Bill C-46: What it means for pipelines, polluters and you
At this very moment, Canada’s liability regime is woefully inadequate when it comes to making sure that polluters pay in the event of a pipeline rupture or oil spill. That means that Canadian taxpayers like you would shoulder an inappropriate degree of the risk in the event of a serious pipeline accident, like Enbridge’s Kalamazoo River spill in Michigan.
According to recent estimates, Enbridge has spent $1.2 billion trying to clean up that inland spill — the largest in United States history. By comparison, Canada’s strictest liability law would have only made Enbridge automatically liable for a paltry $40 million, while providing the company with an opportunity to wriggle off the hook for any further costs.
Now consider that a number of controversial new pipeline projects have been proposed in Canada, each bigger than the last. Between Enbridge’s Northern Gateway (525,000 barrels per day), Kinder Morgan’s Trans Mountain expansion (890,000 barrels per day) and TransCanada’s Energy East (1.1 million barrels per day), thousands of Canadians may find pipeline infrastructure — locking us into a fossil-fuel economy for another generation — snaking right through their backyards.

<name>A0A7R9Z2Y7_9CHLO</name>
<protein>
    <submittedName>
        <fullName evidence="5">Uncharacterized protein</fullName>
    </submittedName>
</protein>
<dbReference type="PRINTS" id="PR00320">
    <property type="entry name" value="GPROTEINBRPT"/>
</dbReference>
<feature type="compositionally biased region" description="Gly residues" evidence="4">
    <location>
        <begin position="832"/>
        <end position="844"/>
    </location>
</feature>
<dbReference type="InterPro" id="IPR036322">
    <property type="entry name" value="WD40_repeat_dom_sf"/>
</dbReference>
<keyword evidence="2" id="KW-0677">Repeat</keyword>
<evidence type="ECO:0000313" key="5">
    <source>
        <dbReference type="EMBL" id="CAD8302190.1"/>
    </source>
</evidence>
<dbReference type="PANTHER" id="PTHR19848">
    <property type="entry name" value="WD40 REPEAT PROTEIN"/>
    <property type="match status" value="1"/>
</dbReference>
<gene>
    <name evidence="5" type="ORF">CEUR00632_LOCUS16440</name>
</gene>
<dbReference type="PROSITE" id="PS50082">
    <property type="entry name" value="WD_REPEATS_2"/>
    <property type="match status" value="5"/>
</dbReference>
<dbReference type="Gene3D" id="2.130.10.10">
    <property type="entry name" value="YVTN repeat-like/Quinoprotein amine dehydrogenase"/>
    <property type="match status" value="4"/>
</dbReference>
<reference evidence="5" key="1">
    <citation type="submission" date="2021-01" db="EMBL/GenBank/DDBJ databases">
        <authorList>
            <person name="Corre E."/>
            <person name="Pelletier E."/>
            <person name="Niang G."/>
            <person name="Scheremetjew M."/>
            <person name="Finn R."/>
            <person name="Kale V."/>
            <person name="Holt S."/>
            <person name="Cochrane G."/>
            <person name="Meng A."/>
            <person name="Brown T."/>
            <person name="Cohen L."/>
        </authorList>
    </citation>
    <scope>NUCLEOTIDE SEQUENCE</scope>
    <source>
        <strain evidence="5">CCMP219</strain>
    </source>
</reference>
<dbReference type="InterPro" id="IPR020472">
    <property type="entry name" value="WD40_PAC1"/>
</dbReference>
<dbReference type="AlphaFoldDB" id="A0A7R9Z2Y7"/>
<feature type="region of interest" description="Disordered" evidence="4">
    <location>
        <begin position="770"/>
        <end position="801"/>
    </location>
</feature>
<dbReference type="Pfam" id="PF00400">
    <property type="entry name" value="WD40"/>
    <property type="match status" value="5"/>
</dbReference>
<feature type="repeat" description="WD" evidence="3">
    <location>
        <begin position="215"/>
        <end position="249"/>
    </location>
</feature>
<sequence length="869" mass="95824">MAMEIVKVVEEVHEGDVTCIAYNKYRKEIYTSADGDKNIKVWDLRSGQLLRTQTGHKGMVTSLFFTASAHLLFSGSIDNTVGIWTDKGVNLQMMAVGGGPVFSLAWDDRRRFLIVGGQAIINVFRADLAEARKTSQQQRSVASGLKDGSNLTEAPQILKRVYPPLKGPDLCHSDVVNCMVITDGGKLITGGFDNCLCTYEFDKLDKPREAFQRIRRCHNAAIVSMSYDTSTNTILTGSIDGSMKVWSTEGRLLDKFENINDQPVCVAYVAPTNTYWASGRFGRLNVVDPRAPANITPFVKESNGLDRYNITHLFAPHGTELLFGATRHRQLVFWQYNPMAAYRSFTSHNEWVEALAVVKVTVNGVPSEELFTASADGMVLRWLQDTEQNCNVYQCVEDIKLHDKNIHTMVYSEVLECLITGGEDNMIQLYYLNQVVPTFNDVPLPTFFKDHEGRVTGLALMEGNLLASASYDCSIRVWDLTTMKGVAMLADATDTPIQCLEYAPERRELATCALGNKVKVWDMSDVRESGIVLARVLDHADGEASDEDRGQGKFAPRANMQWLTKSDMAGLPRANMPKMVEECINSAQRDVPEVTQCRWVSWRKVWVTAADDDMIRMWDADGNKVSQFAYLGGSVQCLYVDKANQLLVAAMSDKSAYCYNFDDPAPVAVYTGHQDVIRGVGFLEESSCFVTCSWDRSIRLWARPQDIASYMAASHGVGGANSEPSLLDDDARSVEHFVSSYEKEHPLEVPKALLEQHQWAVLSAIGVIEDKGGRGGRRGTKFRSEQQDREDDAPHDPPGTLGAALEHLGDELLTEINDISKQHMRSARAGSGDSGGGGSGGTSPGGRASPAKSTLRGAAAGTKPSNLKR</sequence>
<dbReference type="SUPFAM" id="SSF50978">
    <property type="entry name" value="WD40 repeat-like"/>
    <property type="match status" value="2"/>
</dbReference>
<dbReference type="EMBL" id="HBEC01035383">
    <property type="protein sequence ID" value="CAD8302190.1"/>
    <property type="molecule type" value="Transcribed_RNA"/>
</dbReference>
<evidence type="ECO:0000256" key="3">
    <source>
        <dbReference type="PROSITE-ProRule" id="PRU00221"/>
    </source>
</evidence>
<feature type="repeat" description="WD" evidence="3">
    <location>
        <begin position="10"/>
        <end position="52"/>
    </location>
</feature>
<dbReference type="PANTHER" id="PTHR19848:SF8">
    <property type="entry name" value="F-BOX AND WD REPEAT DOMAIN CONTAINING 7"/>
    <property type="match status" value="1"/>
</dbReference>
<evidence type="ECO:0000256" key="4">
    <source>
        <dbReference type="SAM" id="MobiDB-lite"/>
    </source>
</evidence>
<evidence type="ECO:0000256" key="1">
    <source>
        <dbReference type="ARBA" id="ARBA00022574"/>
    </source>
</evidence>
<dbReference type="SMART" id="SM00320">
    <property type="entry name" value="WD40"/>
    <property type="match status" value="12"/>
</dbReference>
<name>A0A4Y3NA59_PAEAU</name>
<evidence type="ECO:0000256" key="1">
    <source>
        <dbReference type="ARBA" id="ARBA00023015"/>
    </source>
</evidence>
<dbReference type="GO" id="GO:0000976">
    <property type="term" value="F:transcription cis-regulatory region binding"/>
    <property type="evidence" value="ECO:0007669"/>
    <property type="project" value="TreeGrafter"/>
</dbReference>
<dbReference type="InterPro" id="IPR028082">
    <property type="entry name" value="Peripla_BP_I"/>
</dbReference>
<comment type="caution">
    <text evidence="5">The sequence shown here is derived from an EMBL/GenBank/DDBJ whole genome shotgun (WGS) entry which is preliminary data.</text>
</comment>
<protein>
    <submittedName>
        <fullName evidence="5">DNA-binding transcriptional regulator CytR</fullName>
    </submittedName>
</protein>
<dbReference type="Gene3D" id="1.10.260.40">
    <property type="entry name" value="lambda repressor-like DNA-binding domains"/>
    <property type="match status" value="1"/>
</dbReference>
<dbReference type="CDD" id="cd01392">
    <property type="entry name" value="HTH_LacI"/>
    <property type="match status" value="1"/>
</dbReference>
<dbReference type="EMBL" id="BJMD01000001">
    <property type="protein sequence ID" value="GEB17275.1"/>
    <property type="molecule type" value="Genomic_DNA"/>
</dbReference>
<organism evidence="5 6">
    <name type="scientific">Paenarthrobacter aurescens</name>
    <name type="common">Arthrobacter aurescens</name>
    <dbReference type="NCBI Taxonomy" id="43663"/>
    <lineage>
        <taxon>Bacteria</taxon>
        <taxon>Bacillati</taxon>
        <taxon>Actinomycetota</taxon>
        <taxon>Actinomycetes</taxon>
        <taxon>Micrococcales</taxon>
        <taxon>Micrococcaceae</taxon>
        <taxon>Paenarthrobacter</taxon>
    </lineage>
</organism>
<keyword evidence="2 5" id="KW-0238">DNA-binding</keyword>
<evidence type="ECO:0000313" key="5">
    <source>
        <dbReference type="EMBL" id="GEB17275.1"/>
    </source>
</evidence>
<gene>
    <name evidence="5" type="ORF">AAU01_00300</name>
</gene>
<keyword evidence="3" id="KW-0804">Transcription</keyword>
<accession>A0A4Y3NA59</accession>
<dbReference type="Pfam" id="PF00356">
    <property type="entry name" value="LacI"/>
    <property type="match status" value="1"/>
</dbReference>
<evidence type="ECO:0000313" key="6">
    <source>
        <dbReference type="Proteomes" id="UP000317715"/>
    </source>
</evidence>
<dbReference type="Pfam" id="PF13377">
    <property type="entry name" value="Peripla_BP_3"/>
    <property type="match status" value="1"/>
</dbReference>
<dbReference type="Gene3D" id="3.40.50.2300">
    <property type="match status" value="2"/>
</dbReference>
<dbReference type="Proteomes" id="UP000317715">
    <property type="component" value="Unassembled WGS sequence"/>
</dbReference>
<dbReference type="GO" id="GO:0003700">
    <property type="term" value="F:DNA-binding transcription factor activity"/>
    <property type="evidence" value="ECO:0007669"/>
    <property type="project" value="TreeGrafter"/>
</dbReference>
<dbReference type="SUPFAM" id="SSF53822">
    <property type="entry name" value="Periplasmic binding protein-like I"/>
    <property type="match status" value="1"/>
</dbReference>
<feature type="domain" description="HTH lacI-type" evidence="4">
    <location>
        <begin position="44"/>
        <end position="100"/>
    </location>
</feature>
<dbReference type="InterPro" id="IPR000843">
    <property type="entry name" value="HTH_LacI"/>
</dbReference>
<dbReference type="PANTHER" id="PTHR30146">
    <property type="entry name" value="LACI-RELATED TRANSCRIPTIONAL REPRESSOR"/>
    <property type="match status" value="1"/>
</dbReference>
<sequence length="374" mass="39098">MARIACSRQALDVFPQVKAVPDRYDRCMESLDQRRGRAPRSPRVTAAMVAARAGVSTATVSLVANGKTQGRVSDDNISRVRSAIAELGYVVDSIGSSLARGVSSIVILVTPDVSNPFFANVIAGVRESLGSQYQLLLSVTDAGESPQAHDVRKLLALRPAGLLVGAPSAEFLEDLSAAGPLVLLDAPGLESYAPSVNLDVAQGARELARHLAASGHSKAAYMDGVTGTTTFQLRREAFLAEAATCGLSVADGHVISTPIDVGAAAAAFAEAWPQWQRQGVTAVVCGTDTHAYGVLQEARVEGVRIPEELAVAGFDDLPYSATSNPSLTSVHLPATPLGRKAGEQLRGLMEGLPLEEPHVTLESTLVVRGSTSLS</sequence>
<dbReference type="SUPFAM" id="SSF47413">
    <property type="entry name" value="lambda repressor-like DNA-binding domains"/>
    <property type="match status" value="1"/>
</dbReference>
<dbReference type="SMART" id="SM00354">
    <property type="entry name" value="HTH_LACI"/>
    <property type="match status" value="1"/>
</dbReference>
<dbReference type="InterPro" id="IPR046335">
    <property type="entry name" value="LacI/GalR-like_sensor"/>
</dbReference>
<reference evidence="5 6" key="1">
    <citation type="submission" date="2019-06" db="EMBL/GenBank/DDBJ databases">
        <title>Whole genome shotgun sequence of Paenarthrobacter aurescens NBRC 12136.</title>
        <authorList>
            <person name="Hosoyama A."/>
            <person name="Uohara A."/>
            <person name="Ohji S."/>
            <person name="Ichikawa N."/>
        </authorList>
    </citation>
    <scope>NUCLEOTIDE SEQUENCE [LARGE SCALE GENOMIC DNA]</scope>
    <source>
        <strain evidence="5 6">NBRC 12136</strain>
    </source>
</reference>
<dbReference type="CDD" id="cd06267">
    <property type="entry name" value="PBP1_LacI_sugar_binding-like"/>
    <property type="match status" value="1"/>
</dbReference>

Each project comes with an array of heavy environmental risks, including significant upstream and downstream greenhouse gas emissions. But for many Canadians, the very real threat of a major oil spill is a tangible and pressing concern, which is why it is absolutely imperative that Canada bring in a stricter, more comprehensive liability regime.
The good news is there is some progress to report. Earlier this month, the federal government introduced Bill C-46 in the House of Commons. If passed into law, Bill C-46 would completely overhaul the statutory liability regime for federally-regulated pipelines in Canada.